|Second baseman / Shortstop / Manager|
Born: October 22, 1918|
New Orleans, Louisiana
Died: June 20, 1976 57) (aged|
|April 21, 1943, for the St. Louis Cardinals|
|Last MLB appearance|
|September 30, 1951, for the Philadelphia Athletics|
|Runs batted in||101|
Louis Frank Klein (October 22, 1918 – June 20, 1976) was an American professional baseball player, manager, coach and scout. During his active career he was an infielder in the Major Leagues for the St. Louis Cardinals, Cleveland Indians and Philadelphia Athletics and was known as one of the players who "jumped" to the Mexican League in 1946. He was subsequently suspended by Commissioner of Baseball Happy Chandler for a five-year span (though the suspension was later reduced). Born in New Orleans, he attended Peters High School in that city. As a player, he was listed as 5 feet 11 inches (1.80 m) tall and 167 pounds (76 kg) and threw and batted right-handed.
Klein's professional career began as a shortstop at age 21 in the Cardinals' farm system. He rose from Class D, the lowest level, in 1940 all the way to the top-level Columbus Red Birds in 1941, and needed only three years of minor league seasoning to reach the big leagues.
In his rookie season in the Majors, with the defending world champion 1943 Cardinals, Klein was a strong contributor to the Redbirds' successful defense of the National League pennant. He appeared in 154 of the club's 157 official games, started 32 games at shortstop, and then succeeded Jimmy Brown as St. Louis' regular second baseman (119 starts) when Brown entered World War II military service. Klein hit a career-high .287 and was second on the Cardinals in hits (180), runs scored (91) and triples (14)—behind only Stan Musial, an eventual Baseball Hall of Famer. During the 1943 World Series against the New York Yankees, he started all five games at second base but he collected only three hits, all singles, in 22 at bats and the Cardinals fell to the Yankees, four games to one. Klein then joined the United States Coast Guard, serving in Maryland and Florida, and missed all of 1944 and most of the 1945 season.
When he returned to the Cardinals in September 1945, he battled for playing time on a talent-loaded team. Klein believed his future role in St. Louis would be limited as a utility player backing up the younger Red Schoendienst (a future Hall of Famer himself). Only two months into the 1946 season, with the Cardinals in first place, he jumped to the Mexican League, along with teammates Max Lanier and Fred Martin.
Throughout the spring of 1946, the Pasquel brothers of the Mexican League had been making enticing offers to many low-paid Major Leaguers perpetually bound to their teams by the reserve clause. The trio of Cardinals were the latest group to accept. In an attempt to slow this exodus, Chandler banned all players who broke their existing contracts to join the Mexican League, including Klein, from organized baseball for a span of five years. On June 5, 1949, Chandler lifted the bans on the Mexican League jumpers, and eleven days later, Klein returned to the Cardinals.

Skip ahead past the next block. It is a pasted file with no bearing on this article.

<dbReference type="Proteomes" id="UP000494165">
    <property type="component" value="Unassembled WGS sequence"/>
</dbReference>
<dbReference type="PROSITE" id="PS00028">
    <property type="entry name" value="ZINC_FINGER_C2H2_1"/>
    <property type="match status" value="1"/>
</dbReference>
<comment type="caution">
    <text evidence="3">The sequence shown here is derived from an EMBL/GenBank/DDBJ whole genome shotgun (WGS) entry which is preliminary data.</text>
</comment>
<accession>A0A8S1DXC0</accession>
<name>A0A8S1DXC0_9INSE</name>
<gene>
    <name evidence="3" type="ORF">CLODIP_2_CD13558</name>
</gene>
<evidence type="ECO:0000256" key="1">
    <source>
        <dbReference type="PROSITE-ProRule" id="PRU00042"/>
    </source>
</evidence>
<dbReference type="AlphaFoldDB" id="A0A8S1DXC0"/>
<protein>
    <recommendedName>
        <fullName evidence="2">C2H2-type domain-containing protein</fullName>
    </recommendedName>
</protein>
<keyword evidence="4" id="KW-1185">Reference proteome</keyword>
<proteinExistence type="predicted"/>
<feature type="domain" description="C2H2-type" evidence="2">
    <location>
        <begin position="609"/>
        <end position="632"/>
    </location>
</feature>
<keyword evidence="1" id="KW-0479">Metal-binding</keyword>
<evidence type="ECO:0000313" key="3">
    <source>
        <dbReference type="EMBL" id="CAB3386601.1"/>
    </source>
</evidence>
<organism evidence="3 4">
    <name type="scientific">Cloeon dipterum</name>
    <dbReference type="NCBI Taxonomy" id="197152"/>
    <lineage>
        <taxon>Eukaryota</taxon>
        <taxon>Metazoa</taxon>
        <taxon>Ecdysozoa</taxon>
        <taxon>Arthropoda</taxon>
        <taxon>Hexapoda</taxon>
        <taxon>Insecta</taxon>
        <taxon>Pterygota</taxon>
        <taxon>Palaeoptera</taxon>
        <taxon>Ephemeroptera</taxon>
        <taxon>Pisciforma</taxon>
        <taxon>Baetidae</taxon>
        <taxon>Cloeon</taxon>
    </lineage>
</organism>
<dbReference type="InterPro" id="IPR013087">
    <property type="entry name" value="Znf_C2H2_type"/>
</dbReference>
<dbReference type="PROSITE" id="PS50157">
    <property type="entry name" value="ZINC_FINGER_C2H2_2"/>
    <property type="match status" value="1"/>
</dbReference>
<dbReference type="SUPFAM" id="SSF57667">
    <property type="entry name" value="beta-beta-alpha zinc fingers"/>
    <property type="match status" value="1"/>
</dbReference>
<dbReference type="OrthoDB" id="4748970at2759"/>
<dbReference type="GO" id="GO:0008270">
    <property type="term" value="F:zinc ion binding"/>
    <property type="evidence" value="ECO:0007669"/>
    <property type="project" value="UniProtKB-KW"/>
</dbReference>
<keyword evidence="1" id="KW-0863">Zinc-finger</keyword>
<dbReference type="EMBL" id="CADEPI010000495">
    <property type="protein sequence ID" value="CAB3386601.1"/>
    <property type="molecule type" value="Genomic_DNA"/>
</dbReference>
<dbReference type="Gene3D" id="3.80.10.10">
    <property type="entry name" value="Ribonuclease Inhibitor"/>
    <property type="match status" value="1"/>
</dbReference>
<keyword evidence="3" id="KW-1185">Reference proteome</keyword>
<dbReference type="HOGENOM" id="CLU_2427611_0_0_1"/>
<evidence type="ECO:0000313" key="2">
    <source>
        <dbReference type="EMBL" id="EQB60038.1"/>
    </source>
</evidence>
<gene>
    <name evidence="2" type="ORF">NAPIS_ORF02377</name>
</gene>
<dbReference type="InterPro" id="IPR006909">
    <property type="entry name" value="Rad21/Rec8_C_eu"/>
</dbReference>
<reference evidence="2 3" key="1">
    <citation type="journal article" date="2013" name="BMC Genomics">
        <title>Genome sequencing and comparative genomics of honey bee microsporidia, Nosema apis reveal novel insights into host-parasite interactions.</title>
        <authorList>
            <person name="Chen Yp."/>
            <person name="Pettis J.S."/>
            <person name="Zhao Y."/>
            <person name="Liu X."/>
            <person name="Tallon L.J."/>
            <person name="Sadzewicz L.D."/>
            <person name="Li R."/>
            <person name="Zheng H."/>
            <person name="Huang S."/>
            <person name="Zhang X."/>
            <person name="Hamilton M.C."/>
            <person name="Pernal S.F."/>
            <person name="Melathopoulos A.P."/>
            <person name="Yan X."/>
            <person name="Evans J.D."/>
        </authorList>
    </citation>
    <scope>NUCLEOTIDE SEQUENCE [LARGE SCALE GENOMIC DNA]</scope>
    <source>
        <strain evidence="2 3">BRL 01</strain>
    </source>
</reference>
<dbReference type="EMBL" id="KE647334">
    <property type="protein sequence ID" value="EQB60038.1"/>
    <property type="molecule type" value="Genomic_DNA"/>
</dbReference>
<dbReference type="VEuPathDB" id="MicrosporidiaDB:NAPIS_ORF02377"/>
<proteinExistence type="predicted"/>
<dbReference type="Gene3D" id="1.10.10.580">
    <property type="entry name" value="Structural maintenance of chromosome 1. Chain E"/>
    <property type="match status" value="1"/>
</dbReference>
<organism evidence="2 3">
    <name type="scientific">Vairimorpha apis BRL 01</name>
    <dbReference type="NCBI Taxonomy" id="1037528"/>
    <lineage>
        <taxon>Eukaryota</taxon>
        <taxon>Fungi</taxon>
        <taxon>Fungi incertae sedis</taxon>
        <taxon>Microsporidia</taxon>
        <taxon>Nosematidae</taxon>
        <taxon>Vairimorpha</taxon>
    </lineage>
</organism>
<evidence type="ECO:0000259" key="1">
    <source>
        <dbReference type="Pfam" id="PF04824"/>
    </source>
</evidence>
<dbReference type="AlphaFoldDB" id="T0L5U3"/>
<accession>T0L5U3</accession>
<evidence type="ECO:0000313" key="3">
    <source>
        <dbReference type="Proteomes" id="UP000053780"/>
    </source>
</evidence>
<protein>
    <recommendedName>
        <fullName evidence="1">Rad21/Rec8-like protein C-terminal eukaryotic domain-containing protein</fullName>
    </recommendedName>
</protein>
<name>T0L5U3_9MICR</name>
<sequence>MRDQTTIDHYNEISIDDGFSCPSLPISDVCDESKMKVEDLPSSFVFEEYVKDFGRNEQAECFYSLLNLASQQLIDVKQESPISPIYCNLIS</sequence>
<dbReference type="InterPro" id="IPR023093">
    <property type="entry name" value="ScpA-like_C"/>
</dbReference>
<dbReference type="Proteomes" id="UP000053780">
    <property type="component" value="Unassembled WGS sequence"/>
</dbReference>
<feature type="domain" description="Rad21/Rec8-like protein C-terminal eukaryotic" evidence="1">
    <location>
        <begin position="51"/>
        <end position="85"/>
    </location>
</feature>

Coach and manager
Klein's suspension-interrupted postwar MLB playing career was a far cry from his 1943 success. In 100 games for the Cardinals (1945–46; 1949), and 51 more with the Indians and Athletics (1951), he collected only 89 hits in 410 at bats (.217) and played full years in the minor leagues in 1950 and 1952–53. Altogether he batted .259 in 305 MLB games, his 269 hits including 45 doubles, 15 triples (only one after 1943) and seven home runs. He had 101 runs batted in.
Klein became a manager in the farm system of the Chicago Cubs in 1955. In 1960, he began the season as a coach for the MLB Cubs for half a season before swapping jobs with San Antonio Missions' manager Grady Hatton in midyear.
Then, in 1961, he was named to the infamous College of Coaches—a brainchild of owner Philip K. Wrigley, who decided to abolish the position of field manager and instead rotate "head coaches" to run the Cubs and their minor league affiliates. Klein was in charge of the Cubs for 11 games between September 1–10, and compiled a 5–6 win–loss record as head coach. He'd actually helmed clubs as low as Class D (the equivalent of a Rookie-level team today) during the season.
In 1962, Klein was named head coach again, replacing El Tappe and managing 30 games between May 1 and June 3 (posting a 12–18 record). The 1962 Cubs finished 59–103 — their first time ever with a 100-loss season, and still the worst in franchise history. Only the 40–120 New York Mets were worse. In 1965, Klein was named to a third stint as head coach, replacing Bob Kennedy on June 14 and staying on through the rest of the season. The last head coach in the history of the College of Coaches, Klein went 48–58 in 1965, and finished with a lifetime 65–82 (.442) record. He remained in the Cub organization as a scout.
- Baseball in Wartime.com
- Lou Klein page in Retrosheet
- Neyer, Rob (2006). Rob Neyer's Big Book of Baseball Blunders. New York City: Fireside. ISBN 0-7432-8491-7.
- The Deadball Era.com
- Career statistics and player information from Baseball-Reference